Foundation for Positively Kids, Child Haven ready healthcare clinic for June 14 opening

Their bright faces light up the photographs with cheesy grins from ear to ear.

The four children appear to have a normal childhood, as pictures show them armed with water wings and floating in a pool. Another photo shows the boy in a Spider-Man costume, flexing his muscles while his three sisters laugh for the camera.

These children are in Clark County’s foster care system, where there are 3,000 on any given day who have been taken into care and are living outside of their homes. This particular group of kids is medically fragile, which means they rely on medications, treatments, equipment and assistance with daily activities just to survive. The four children have specialists all over the country.

Their medical dependency could be a result of an accident, abuse, neglect, illness or a congenital disorder.

Foster parent Irving “Rusty” Romer declined to go into specifics about their afflictions, citing an ongoing case. Romer and his wife, Donna, have been providing emergency care to children such as these through various valleywide agencies for two years.

“The experience can be scary at times,” Irving Romer said. “It’s just a lack of information to start with, and it starts coming as you deal with these children. It’s part of the system. Unless they’ve been in and out of Child Haven many times, you don’t know much. I get a medical packet on these children the day I start, and then I have to maintain the packet. If they go to a home, they’ll have all of the information I can provide.”

The couple drive all over the valley — from Henderson to Summerlin and Sunrise to the Southwest — for the children’s doctor appointments. The four children have been in the Romers’ care for almost a year.

With the June 14 opening of the Positively Kids Family Healthcare Clinic at the Child Haven campus, 701 N. Pecos Road (the clinic entrance is on Bonanza Road across from Peggy’s Attic behind Family Court), that way of life for both foster parents and children could change. The clinic will provide medical and dental care for children up to 18 years old who are in the system and elsewhere.

“Depending on who we have to take them to see, it’s 25 miles one way,” Irving Romer said. “If they can provide this in one location, especially with gas prices today, that would save a lot on travel. It would make things a lot easier for parents in the future.”

The brightly colored, 5,000-square-foot clinic houses exam and procedure rooms, X -ray equipment and has dental surgical capabilities. Services will be provided by health care professionals in the community, including pediatricians, certified pediatric nurse practitioners, physician assistants, medical assistants, dentists and dental assistants. Families will be able to pay for services privately or through Medicaid and private insurance.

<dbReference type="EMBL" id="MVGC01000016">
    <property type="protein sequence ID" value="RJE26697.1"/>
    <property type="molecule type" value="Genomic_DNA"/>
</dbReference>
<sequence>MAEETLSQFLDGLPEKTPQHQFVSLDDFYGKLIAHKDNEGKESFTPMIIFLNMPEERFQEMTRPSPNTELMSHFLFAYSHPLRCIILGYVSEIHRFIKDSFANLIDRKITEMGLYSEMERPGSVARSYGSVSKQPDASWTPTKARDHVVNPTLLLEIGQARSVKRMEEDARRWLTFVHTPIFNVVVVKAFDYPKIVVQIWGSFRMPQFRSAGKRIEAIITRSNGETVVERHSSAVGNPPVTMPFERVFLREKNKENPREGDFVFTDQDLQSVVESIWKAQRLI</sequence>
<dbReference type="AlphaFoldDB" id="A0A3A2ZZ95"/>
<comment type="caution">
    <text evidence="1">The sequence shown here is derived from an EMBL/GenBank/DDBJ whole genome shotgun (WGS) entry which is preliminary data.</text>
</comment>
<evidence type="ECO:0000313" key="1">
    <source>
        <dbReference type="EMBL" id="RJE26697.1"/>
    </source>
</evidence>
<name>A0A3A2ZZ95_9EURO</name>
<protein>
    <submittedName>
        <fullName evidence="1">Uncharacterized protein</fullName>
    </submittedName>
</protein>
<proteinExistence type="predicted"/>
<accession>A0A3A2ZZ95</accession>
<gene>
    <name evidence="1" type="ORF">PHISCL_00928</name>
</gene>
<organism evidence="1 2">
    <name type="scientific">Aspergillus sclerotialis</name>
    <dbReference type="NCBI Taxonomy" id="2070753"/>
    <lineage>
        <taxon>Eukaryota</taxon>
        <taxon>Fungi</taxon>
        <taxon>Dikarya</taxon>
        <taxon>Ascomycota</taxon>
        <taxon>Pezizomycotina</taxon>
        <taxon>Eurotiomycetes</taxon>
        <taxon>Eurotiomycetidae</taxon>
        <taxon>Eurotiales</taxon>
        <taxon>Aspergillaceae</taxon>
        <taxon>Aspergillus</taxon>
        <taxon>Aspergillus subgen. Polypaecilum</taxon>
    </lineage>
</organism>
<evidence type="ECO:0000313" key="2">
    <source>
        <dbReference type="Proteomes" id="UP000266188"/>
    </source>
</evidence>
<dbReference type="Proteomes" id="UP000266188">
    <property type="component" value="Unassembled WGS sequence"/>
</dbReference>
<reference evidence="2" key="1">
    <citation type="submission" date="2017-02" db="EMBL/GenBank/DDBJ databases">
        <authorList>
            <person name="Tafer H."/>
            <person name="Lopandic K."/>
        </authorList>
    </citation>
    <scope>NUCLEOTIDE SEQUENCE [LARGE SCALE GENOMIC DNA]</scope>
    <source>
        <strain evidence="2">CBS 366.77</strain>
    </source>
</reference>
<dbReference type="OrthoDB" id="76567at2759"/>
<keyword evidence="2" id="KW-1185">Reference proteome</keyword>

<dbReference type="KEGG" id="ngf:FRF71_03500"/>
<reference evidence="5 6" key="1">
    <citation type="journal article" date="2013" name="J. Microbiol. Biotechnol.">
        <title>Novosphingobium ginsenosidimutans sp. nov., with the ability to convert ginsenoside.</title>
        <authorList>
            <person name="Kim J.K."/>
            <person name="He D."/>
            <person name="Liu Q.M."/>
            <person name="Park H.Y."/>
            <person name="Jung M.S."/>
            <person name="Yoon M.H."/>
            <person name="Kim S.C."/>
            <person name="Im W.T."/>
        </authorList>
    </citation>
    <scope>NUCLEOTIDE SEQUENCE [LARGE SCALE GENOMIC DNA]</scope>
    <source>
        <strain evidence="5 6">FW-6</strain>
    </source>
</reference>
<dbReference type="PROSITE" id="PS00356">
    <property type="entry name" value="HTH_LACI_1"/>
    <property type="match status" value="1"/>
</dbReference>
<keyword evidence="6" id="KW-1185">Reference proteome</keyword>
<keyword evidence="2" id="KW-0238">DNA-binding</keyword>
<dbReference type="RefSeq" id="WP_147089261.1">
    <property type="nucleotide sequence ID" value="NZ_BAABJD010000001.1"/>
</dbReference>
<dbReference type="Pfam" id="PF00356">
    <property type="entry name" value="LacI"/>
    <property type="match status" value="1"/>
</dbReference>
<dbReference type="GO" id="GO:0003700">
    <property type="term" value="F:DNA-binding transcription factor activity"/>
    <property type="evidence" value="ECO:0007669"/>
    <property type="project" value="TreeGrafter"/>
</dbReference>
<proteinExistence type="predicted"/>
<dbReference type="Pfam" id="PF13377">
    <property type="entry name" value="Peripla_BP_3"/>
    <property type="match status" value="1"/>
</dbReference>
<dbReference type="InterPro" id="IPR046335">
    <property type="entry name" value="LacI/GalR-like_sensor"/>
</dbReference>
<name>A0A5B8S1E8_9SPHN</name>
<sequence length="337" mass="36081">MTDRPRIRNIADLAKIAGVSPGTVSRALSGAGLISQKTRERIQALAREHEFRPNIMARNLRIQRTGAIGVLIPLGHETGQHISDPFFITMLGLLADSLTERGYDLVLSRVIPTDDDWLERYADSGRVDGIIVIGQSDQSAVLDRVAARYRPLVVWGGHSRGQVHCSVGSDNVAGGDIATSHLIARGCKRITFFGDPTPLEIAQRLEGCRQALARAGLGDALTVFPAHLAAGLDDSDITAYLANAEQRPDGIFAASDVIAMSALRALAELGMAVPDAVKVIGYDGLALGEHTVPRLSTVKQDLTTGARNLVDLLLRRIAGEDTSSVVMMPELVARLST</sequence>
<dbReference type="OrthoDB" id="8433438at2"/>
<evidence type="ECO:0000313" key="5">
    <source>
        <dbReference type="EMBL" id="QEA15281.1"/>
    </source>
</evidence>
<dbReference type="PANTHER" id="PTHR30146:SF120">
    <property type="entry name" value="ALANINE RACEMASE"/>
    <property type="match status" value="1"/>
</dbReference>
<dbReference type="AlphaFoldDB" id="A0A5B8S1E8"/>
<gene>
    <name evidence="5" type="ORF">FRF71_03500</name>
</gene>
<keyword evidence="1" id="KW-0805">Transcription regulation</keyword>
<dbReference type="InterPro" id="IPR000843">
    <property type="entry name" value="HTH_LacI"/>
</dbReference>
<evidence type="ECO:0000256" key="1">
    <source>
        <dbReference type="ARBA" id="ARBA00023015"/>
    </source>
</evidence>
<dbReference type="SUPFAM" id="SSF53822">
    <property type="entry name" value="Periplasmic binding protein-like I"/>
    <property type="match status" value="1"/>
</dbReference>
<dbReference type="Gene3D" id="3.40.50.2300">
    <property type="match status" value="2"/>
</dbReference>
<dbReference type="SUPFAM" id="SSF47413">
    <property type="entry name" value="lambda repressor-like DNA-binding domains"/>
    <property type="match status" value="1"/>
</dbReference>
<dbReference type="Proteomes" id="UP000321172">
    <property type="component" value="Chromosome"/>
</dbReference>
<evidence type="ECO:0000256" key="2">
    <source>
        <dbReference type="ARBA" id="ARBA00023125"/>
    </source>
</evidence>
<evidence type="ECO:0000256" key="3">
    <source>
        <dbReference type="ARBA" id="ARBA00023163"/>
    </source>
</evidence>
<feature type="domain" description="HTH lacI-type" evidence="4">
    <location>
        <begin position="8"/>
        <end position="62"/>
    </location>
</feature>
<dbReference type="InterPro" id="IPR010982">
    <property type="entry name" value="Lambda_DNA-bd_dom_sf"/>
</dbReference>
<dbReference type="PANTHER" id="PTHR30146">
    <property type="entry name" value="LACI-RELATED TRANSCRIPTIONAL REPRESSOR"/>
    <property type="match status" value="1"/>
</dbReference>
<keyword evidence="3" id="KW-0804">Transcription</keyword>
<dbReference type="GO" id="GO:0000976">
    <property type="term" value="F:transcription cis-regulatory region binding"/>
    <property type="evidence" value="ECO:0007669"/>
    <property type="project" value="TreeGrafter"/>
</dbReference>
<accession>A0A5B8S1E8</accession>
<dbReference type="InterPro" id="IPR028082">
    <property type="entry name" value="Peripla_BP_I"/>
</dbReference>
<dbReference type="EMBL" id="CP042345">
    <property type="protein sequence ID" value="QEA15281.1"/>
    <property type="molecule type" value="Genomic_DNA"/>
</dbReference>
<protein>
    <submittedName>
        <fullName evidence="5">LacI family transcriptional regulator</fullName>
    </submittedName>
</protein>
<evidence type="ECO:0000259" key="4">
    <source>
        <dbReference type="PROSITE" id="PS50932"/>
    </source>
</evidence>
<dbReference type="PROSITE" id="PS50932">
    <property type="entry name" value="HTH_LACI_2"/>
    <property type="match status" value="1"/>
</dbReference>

The Foundation for Positively Kids, which is opening the clinic and provides other resources for medically fragile children, can absorb some health care costs supplemented by grant money, private donations and a clothing donation program. Fred Schultz, the foundation’s CEO, said the group’s 145 donation stations throughout the valley generated 4 million pounds of clothing last year. Thrift stores buy the clothing by the pound.

“That’s a huge business. It’s unrestricted money,” Schultz said. “It’s a business that generates revenue for me to pay for the children who come to this clinic who don’t have any money. I’m not telling you as a mom with this little girl, and you’re not in the Medicaid system yet, that you can’t get services until you’ve got a buck in your pocket. We don’t think that’s acceptable. That’s what’s been said in the past.”

At this clinic, patient charts won’t hang on the walls because of the sensitive nature of some of the cases. Doctors will pick the files up from a certain location and carry them as they greet patients called in for examination. To start, about 35 kids will be seen daily, eventually capping out around 90 patients per day once the clinic is fully established. The goal is to see about 16,000 children annually.

Schultz said the clinic was a natural transition for his foundation in becoming the valley’s first medical home, a “continuum of care” where foster families can get case management, home health care, medical daycare, skilled respite and, now, clinical services.

“It’s the first of its kind here,” he said. “Nobody does it here. We just have seen a medical home. Providing pediatric services is very fragmented. There are doctors, very good pediatricians, but there is not one pediatric provider that exclusively provides all of those services in one continuum of care.”

Although the clinic hasn’t officially opened, one of its first patients was a little girl found by police running around Fremont Street in a diaper. She had white powder — not cocaine — smeared across her face. The girl received medical care and was entered into foster care.

The foundation plans to break ground at the end of this year on a 90,000-square-foot, $50 million pediatric nursing facility near Green Valley Parkway and Sunset Road in Henderson, which will offer long- and short-term care beds, administration, nursing services, medical day care and a multi-specialty clinic.

Contact Downtown and North Las Vegas View reporter Kristi Jourdan at or 383-0492.

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